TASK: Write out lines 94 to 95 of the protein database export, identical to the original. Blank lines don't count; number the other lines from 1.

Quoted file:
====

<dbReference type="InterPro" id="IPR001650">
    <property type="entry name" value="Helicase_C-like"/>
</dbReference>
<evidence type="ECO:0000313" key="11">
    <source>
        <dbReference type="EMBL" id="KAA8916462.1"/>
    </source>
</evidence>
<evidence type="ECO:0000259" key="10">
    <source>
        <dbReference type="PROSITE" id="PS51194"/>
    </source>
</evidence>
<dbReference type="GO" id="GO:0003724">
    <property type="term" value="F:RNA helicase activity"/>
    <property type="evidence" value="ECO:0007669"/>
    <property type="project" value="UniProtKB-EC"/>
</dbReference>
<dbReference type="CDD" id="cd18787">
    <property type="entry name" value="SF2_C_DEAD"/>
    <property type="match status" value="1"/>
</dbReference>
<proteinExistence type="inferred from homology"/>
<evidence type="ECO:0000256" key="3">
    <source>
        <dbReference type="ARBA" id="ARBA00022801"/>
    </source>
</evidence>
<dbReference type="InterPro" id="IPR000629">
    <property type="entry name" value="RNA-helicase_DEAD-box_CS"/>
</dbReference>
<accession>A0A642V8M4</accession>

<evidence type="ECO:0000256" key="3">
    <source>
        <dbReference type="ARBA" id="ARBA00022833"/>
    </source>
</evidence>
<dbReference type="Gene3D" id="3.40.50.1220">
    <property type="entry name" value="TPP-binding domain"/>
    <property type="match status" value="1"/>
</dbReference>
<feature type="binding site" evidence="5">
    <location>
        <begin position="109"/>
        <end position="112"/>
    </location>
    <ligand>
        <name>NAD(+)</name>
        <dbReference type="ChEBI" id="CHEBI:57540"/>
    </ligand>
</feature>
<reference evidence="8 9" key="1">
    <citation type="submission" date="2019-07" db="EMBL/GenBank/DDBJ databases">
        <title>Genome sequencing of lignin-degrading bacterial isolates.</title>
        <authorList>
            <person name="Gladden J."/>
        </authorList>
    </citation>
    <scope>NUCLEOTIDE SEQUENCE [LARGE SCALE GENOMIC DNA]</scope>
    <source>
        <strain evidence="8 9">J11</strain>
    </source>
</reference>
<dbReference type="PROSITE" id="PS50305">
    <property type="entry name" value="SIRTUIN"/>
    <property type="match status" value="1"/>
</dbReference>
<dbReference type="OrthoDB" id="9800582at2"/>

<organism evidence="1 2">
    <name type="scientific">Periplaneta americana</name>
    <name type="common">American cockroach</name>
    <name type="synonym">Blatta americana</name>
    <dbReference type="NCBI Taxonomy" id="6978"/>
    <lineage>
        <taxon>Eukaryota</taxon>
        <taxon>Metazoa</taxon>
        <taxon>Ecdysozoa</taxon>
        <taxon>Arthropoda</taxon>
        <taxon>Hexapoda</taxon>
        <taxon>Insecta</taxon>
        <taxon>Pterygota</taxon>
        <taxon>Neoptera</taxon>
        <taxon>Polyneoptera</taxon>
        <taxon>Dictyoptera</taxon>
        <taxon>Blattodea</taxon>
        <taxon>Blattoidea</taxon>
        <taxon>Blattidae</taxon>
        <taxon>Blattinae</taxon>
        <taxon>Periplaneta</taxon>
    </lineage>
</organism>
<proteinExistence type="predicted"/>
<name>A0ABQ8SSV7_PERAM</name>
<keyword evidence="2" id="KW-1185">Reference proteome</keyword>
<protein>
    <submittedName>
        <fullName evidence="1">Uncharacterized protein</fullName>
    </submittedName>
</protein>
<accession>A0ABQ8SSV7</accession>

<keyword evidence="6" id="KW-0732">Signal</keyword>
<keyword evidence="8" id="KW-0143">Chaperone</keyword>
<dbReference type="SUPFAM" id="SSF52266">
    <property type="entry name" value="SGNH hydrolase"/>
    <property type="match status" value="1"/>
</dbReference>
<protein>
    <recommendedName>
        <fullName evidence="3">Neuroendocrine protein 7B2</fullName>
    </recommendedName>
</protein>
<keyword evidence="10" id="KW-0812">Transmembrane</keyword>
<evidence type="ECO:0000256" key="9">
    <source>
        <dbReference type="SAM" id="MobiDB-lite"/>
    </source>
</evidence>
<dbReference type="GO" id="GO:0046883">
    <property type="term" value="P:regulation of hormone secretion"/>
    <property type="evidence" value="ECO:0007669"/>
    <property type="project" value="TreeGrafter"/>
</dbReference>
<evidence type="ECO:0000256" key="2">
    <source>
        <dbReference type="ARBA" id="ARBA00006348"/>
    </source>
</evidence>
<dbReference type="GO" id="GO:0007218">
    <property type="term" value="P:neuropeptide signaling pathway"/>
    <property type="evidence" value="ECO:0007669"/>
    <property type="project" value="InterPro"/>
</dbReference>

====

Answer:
<keyword evidence="2" id="KW-1185">Reference proteome</keyword>
<protein>